Today is the birthday of Leonardo di ser Piero da Vinci (April 15, 1452 – May 2, 1519). I have always had a fascination for that Italian Renaissance polymath who was a painter, sculptor, architect, musician, scientist, mathematician, engineer, inventor, anatomist, geologist, cartographer, botanist and writer. I love his notebooks that are full of drawings and his imagination.
I also love the many quotes credited to him. Here is one curious quote:
Once you have tasted flight, you will forever walk the earth with your eyes turned skyward, for there you have been, and there you will always long to return.
Curious because, as far as I know, he never did get to experience flight, except in his vivid imagination.
He’s best known for his Mona Lisa and The Last Supper, two of the most famous paintings in the world, but he left fewer than 30 paintings when he died, and most of those were unfinished.
Though I make no claims to be a Leonardo in genius, I do identify with his perfectionism which often led to procrastination.
He worked on the Mona Lisa on and off for the last 15 years of his life. The Last Supper was likely only finished because his patron threatened to cut off his money.
He spent much, maybe too much, of his time drawing up plans for inventions. We marvel that he seems to have invented the submarine, the helicopter, the armored tank, and an alarm clock – but none of them were ever built in his lifetime.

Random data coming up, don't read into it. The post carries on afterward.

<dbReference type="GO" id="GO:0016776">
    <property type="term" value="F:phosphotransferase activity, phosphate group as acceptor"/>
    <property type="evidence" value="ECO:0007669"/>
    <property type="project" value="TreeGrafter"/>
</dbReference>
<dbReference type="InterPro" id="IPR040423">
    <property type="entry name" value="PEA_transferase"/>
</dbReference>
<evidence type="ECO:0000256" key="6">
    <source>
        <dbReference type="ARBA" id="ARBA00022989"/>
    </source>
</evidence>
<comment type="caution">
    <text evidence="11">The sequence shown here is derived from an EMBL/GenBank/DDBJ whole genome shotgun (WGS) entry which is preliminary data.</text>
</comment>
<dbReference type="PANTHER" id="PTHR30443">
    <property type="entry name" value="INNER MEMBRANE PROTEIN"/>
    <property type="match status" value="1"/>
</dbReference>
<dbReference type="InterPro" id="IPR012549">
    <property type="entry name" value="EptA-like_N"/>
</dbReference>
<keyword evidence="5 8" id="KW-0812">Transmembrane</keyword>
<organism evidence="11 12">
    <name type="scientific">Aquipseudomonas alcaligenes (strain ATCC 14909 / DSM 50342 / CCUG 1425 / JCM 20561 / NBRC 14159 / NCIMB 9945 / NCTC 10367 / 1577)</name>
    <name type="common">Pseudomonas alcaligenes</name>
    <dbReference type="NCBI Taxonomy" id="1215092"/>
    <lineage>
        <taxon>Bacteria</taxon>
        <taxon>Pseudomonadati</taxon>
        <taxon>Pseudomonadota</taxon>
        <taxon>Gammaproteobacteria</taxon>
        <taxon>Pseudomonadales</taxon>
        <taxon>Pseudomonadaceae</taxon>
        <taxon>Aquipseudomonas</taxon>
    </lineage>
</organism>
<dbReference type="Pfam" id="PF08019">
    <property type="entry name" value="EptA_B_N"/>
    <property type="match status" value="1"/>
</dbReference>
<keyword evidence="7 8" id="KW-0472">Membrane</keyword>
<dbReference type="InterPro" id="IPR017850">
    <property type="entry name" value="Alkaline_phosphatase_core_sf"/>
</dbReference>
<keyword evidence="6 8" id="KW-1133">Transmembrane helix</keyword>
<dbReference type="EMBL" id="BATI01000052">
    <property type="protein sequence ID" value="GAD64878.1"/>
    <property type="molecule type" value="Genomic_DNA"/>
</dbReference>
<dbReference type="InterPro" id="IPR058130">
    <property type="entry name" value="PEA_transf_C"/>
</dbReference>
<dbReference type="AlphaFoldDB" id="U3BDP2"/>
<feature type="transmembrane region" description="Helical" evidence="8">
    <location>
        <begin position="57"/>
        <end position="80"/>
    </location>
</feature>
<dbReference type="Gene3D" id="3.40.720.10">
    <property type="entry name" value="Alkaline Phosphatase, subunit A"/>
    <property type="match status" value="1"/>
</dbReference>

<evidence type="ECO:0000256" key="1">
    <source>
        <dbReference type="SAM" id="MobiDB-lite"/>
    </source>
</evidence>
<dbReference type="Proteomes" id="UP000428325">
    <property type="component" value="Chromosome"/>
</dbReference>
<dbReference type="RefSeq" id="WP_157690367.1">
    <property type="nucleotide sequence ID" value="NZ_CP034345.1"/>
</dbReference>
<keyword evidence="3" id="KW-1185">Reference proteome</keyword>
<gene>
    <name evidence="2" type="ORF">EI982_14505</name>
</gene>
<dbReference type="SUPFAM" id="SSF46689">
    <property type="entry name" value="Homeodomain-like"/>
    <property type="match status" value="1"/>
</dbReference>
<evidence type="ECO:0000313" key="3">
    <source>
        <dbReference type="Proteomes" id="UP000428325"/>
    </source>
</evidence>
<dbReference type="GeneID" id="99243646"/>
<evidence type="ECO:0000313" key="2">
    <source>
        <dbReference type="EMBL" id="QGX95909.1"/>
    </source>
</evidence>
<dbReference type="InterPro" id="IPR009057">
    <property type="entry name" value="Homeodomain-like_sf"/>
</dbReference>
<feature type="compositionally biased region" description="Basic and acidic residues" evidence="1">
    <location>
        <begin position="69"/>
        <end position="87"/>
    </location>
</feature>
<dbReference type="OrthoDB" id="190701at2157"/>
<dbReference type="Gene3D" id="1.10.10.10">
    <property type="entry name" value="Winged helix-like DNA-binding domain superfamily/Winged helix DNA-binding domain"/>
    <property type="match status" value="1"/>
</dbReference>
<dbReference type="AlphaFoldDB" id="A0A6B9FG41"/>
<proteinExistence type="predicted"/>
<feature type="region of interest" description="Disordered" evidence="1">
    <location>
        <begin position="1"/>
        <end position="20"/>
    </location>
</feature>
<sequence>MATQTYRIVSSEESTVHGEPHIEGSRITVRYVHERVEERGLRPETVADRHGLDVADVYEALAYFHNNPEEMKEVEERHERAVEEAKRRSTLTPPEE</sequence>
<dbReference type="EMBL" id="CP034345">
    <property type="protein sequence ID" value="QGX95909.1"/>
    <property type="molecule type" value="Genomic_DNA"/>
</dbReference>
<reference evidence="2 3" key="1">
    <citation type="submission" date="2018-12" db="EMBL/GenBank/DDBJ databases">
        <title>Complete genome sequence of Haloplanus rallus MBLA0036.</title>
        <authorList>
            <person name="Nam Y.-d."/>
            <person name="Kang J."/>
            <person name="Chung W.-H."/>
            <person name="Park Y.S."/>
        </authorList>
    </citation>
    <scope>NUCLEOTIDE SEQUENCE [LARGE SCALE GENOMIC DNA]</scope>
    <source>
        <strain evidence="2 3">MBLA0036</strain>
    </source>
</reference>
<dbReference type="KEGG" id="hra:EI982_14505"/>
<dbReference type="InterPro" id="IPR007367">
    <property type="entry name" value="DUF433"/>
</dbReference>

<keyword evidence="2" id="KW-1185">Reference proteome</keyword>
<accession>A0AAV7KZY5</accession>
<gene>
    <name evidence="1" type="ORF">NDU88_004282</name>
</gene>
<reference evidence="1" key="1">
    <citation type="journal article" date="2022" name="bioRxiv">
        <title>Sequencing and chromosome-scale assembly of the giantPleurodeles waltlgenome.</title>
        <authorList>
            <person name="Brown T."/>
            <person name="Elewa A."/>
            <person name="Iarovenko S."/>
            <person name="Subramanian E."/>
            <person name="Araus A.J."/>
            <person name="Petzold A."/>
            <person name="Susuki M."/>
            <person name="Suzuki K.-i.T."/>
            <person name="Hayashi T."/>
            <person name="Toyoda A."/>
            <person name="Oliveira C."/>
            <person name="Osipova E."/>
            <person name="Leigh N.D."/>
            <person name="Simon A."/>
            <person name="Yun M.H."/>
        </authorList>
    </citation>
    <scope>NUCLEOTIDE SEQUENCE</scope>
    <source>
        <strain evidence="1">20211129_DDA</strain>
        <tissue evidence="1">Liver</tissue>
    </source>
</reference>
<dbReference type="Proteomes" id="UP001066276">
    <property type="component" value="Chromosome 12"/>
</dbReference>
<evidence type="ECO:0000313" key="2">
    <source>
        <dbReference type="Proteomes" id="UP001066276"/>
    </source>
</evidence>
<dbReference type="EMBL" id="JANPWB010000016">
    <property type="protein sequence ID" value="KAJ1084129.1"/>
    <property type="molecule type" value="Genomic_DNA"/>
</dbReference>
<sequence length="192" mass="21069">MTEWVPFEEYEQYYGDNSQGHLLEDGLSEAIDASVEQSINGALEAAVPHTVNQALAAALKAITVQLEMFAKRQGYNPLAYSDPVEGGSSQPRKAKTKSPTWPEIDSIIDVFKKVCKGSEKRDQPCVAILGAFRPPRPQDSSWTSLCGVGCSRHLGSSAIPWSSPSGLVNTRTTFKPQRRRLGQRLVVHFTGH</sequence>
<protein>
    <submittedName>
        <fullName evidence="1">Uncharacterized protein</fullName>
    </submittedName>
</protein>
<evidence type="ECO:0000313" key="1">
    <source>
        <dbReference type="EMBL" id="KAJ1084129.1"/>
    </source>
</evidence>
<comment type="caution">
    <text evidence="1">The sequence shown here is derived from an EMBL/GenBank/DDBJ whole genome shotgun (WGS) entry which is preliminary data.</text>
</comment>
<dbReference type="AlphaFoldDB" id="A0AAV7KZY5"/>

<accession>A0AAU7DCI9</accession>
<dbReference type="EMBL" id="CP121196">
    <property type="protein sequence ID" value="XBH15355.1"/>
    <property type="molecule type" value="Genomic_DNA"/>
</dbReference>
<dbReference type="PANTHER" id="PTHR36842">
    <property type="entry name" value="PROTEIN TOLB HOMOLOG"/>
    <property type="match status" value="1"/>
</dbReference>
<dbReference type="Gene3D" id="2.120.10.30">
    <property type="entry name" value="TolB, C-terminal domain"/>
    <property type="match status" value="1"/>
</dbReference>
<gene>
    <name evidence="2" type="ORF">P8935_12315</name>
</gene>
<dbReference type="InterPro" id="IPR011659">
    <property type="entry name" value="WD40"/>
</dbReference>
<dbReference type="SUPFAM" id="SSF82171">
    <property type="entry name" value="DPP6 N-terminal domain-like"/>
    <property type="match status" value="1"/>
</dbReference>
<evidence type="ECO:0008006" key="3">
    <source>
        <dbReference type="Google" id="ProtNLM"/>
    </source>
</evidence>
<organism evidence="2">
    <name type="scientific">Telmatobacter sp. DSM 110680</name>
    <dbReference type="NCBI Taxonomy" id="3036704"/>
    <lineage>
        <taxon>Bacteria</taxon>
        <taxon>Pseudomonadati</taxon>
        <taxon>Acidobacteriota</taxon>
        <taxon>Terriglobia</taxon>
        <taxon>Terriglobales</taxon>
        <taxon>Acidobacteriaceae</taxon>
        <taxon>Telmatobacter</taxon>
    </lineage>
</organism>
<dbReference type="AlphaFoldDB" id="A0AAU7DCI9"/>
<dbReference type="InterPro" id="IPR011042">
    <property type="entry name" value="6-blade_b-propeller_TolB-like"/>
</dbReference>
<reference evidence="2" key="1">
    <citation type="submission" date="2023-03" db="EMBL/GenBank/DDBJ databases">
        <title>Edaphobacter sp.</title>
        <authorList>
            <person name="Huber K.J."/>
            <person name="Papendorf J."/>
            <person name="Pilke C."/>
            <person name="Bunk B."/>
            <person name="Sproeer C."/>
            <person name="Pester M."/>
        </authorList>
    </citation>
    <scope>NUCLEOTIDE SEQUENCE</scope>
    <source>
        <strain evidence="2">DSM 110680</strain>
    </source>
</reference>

We have 6,000 pages of his drawings and notes remaining today. We don’t know how many pages have been lost. He moved from astronomy to anatomy to portraits to architecture the way I move from topic to topic on this and my other blogs.
Leonardo wrote these notebooks mostly in a backward script decipherable only in a mirror. Why? To hide them from a casual reader, but not so well hidden that someone with a mirror couldn’t read them.
As the night comes down on this day, I find it sad and telling that when he died, it is said that he apologized “to God and Man for leaving so much undone.” I hope I don’t feel the same way at the end.